• At this point he might be thinking it wouldn't work on angels. Another possibility is that given the mishaps caused so far by the Literal Genie nature of the Word, Jesse is cautious that it might cause the angels to go and try do it the most direct and blunt manner possible and fail.
      • He's used it on them before, so he knows it works on them.
    • In the episode in question, he had previously stated that he wouldn't use the word again as long as he could help it. He realizes this is a mistake later, but for the episode he only uses the word to tell the DeBlanc and Fiore to COME IN. Sure, it would have made more sense, but he was hardly in the right state of mind.

     The Word and going to Hell 
  • The series seems to have established that Jesse can't use the Word to make people do something that is blatantly physically impossible, such as when he told Cassidy to "fly". Then why did telling Eugene to "Go to Hell" work, and in the particular manner it did? Do people just have the ability to pop into Hell instantly if they really want it in this setting? And including their physical bodies? I would find it less puzzling if Jesse's command caused Eugene to simply drop dead on the spot and only his soul went to Hell. As a side note, this makes me wonder what would happen if Jesse had told that same thing to someone who does not believe there is such a thing as Hell, be it due to atheism or other belief system...
    • Eugene may not be able to go to Hell by himself, but Genesis, being half-demon, can access Hell. Genesis simply figured, "Wait a sec, he can't do that! I guess I'll just have to do it myself."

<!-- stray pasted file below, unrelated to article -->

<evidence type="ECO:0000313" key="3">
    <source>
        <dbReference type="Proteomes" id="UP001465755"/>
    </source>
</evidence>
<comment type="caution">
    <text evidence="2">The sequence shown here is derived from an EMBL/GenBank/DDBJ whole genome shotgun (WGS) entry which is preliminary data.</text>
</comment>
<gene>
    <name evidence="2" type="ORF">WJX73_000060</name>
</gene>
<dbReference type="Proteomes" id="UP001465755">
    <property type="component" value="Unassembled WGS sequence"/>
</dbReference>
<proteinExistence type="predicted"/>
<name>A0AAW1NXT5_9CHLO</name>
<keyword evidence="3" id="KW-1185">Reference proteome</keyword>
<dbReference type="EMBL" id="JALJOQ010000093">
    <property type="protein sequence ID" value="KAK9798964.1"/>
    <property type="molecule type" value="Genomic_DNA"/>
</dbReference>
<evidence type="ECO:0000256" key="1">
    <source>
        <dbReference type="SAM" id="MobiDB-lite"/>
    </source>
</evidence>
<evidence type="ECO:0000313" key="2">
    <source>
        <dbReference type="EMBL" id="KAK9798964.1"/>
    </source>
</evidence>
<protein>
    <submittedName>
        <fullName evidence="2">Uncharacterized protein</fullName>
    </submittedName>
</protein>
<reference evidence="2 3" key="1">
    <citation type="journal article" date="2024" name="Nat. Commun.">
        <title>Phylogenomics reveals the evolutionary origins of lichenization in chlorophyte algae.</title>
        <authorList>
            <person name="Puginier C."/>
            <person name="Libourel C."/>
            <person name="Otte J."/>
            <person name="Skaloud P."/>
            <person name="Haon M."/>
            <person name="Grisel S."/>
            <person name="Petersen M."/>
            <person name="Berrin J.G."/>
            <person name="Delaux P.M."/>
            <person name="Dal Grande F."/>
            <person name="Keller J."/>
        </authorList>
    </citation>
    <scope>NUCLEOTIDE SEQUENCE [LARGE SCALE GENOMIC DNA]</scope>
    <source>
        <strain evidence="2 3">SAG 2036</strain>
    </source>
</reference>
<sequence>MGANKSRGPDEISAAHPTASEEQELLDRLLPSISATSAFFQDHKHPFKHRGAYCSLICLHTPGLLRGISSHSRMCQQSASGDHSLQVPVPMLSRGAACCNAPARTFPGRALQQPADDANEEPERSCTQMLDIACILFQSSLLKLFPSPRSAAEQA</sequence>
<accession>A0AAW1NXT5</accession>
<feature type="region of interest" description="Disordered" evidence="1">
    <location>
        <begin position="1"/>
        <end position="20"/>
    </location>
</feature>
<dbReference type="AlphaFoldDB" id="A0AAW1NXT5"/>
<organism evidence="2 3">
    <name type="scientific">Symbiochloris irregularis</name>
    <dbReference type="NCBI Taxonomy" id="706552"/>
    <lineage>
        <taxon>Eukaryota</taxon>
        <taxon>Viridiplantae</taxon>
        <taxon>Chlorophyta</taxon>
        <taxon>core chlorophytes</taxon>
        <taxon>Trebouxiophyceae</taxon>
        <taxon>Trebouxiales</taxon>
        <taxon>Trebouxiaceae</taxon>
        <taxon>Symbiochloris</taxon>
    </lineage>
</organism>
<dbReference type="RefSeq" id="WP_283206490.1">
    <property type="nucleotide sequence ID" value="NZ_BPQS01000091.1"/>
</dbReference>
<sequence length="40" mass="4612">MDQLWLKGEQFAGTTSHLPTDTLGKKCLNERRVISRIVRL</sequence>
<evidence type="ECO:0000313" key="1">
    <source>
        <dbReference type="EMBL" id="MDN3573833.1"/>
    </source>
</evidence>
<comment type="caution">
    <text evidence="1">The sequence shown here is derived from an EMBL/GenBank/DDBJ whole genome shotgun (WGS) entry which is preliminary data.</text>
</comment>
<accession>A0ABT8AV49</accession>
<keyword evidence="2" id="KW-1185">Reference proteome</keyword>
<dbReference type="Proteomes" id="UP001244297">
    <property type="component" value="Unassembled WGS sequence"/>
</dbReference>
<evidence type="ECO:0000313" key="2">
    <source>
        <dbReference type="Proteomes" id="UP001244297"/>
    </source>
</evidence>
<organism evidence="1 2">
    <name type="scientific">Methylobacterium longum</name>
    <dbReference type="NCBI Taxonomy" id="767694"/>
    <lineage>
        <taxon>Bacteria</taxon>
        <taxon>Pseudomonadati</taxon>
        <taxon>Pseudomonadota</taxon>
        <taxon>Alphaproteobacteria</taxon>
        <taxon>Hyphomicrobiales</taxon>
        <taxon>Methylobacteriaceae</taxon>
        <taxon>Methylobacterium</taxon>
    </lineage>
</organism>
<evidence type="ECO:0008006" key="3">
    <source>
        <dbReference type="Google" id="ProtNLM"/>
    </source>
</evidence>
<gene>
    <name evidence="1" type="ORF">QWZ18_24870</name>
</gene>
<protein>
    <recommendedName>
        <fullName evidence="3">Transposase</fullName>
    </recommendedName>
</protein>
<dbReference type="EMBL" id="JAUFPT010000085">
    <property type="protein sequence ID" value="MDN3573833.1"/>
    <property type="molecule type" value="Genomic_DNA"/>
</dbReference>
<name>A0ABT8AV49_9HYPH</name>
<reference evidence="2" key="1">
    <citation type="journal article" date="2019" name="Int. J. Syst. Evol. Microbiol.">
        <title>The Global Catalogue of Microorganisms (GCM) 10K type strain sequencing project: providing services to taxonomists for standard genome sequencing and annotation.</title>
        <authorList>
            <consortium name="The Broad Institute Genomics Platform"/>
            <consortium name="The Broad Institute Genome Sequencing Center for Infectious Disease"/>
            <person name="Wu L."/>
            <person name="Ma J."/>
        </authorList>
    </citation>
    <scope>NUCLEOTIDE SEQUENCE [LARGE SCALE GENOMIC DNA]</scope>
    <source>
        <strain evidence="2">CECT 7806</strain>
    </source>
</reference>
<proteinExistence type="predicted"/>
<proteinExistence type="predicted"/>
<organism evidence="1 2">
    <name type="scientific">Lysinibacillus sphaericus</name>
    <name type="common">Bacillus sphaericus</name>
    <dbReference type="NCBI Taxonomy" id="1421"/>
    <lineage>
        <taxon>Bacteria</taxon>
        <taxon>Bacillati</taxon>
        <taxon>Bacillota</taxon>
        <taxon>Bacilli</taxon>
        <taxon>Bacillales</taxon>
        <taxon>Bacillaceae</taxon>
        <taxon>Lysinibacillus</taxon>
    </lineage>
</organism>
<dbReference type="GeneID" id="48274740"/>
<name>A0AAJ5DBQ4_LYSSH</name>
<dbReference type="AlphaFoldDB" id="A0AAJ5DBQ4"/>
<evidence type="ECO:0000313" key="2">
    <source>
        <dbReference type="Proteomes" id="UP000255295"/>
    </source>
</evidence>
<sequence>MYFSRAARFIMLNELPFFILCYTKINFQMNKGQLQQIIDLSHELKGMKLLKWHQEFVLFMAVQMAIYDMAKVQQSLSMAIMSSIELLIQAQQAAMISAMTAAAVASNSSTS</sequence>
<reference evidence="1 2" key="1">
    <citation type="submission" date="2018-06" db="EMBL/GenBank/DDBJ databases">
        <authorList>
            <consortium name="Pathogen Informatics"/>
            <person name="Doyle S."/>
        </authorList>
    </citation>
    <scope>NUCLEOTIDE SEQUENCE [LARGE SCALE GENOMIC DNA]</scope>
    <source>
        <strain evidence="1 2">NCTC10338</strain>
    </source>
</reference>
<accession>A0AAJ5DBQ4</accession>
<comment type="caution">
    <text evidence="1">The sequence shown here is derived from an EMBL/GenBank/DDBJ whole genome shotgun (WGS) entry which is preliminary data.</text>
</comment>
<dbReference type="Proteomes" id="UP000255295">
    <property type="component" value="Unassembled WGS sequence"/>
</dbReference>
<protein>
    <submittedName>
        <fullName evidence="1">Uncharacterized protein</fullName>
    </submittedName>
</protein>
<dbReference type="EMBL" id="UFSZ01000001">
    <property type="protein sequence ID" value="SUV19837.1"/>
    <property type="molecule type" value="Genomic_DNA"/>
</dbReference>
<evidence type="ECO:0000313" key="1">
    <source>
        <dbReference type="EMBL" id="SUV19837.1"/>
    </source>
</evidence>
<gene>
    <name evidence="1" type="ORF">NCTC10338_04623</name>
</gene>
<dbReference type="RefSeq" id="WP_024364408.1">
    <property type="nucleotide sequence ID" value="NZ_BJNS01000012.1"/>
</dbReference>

• But Genesis doesn't have a will of its own, it CAN'T make decisions like that.

     Why isn't Eugene behind bars? 
  • In this series' version, Eugene tried to murder someone, and then kill himself out of guilt. Why isn't he in prison (or at least juvenile hall)? Sure, his dad is the sheriff. In the series however it seems everyone knows what he did. Surely his dad couldn't cover for him completely. So why is he free?
    • There is a difference between "everyone knows he did it" and "evidence he did it that will stand up in court." Over in WMG there is a theory that they essentially had the same suicide pact Eugene had with his friend in the comics and after it didn't work he made up the story in order to protect her reputation. With his dad as the sheriff and even with his fake story he could plead down to a lesser charge.
    • The show seems to have answered this by showing Eugene didn't try to kill her at all, he's just being blamed afterward unfairly.

     Cassidy's tattoos and healing 
  • After Cassidy gets horribly burned in the sun, how does his skin grow back with his tattoos still perfectly intact? Come to think of it, how are they still there after half of his body was liquefied after he fell from the plane?

     Nature of souls 
  • In season 1, Odin Quincannon doesn't believe in souls because he can't physically see or touch them. Yet in seasons 2 and 3, souls are a physical substance that can be extracted from people with technology and transferred to other people, thus proving that they exist.
    • But Odin Quincannon doesn't know that.